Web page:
“When the going gets tough, the weird go mad on Facebook.”

What a curious situation we have developing on the island as the voting papers drop into our letter boxes. Only last week I was mentioning that the race for Denise Roche’s vacated Local Board seat seemed somehow dull compared to the high passion fuelled frolics that accompanied the main event eighteen months ago. Indeed, the only whiff of skullduggery came from the closed doors meeting a couple of months ago that saw Roche anoint the ever eager Paul Walden as her successor of choice. But more on that later.

As this election begins to warm up, Waiheke voters find themselves once again left high and dry by their local ‘newspapers’ which both appear to have lost the ability to create any meaningful reportage on the election and have once again resorted to the lazy nonsense of sending each candidate a vague sort of questionnaire and allowing them to fill it in at their leisure, and, we assume, with the help of others.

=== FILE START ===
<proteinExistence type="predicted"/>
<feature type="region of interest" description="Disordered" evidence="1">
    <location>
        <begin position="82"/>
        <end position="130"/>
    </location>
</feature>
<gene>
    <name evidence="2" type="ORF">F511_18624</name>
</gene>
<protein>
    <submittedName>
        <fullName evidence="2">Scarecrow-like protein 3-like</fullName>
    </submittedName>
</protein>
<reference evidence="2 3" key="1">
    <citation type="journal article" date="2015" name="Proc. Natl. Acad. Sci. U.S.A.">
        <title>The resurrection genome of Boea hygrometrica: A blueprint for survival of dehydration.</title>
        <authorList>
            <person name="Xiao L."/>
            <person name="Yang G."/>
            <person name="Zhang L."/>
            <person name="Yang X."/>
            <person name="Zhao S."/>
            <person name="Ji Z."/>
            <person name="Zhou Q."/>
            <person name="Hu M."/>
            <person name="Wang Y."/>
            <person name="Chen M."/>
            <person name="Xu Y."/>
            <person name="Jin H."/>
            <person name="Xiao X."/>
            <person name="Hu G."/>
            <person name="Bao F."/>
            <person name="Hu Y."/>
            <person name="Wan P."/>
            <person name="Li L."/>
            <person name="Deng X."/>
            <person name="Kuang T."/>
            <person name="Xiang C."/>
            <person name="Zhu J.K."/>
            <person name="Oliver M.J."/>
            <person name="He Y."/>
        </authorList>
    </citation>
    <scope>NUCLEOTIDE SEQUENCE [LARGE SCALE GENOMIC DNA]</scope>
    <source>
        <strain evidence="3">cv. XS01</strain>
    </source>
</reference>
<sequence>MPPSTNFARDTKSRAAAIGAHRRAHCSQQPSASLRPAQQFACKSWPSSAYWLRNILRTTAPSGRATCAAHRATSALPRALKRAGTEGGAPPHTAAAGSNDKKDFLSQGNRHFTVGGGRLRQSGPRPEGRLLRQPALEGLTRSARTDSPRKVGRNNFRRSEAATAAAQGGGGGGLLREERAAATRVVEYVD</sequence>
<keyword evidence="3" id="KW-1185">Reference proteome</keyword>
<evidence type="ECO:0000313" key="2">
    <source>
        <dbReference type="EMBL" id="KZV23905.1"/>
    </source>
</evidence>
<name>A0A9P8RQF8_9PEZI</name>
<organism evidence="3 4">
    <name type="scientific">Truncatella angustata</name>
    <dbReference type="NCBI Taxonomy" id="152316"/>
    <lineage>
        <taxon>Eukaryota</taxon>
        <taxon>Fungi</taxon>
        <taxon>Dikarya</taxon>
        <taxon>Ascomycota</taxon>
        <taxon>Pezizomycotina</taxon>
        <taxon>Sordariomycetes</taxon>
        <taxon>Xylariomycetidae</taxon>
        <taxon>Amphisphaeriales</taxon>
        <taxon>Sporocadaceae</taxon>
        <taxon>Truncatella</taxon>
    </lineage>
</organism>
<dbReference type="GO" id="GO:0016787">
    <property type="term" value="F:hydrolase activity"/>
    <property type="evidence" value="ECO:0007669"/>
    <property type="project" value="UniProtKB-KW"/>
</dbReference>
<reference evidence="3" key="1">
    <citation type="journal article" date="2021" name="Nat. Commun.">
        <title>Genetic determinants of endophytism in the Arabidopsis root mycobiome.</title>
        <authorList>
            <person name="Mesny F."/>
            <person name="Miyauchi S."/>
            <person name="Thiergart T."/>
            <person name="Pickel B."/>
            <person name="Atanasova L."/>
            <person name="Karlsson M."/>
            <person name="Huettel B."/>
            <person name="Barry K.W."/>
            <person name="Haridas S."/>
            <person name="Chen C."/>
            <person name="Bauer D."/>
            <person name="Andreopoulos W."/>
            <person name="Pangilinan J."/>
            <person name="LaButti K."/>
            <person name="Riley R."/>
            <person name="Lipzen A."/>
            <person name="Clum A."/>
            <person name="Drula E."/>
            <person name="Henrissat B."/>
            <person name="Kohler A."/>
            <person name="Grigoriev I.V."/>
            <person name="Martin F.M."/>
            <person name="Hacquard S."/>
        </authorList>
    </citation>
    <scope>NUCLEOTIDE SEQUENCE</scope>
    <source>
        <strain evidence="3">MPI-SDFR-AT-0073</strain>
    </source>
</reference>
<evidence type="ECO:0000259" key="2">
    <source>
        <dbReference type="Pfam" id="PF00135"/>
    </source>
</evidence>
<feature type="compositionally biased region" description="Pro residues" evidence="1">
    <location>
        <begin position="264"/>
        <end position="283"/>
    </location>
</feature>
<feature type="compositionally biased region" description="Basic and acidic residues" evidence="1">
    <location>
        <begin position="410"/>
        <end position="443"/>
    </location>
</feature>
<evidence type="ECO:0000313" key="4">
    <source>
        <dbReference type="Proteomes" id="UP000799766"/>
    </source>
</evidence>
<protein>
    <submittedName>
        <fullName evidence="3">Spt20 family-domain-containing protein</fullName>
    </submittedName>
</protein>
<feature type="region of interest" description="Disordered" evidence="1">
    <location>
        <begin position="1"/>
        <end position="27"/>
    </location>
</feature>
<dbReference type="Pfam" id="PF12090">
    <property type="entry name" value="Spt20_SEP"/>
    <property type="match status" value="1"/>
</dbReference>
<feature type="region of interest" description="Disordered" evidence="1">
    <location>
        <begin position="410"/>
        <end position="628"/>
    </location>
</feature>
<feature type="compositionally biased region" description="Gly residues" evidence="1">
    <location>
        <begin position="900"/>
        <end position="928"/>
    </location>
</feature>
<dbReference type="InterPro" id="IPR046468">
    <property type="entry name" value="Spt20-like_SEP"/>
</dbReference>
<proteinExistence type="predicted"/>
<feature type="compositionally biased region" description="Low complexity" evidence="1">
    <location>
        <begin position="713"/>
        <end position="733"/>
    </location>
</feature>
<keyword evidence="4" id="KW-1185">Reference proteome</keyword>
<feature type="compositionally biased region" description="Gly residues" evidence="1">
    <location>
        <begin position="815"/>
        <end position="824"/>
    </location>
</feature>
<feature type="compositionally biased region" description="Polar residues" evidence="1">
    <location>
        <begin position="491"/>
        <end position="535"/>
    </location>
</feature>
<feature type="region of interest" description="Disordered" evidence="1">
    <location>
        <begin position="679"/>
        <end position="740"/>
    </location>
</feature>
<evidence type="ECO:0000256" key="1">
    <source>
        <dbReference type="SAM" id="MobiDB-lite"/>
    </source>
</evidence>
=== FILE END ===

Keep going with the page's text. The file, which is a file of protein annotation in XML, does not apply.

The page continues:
Only Waiheke radio have managed to get to grips with the seven candidates, although even they let two slip away. I do urge you to listen to the five they did get though.

For myself, I have been meaning to get some thoughts and observations down on this fine site for a week or two but have been struggling to make any headway through the drizzle of dull stuff that has emerged thus far. All that changed yesterday as news of Graham Hooper’s public self disembowelment came through.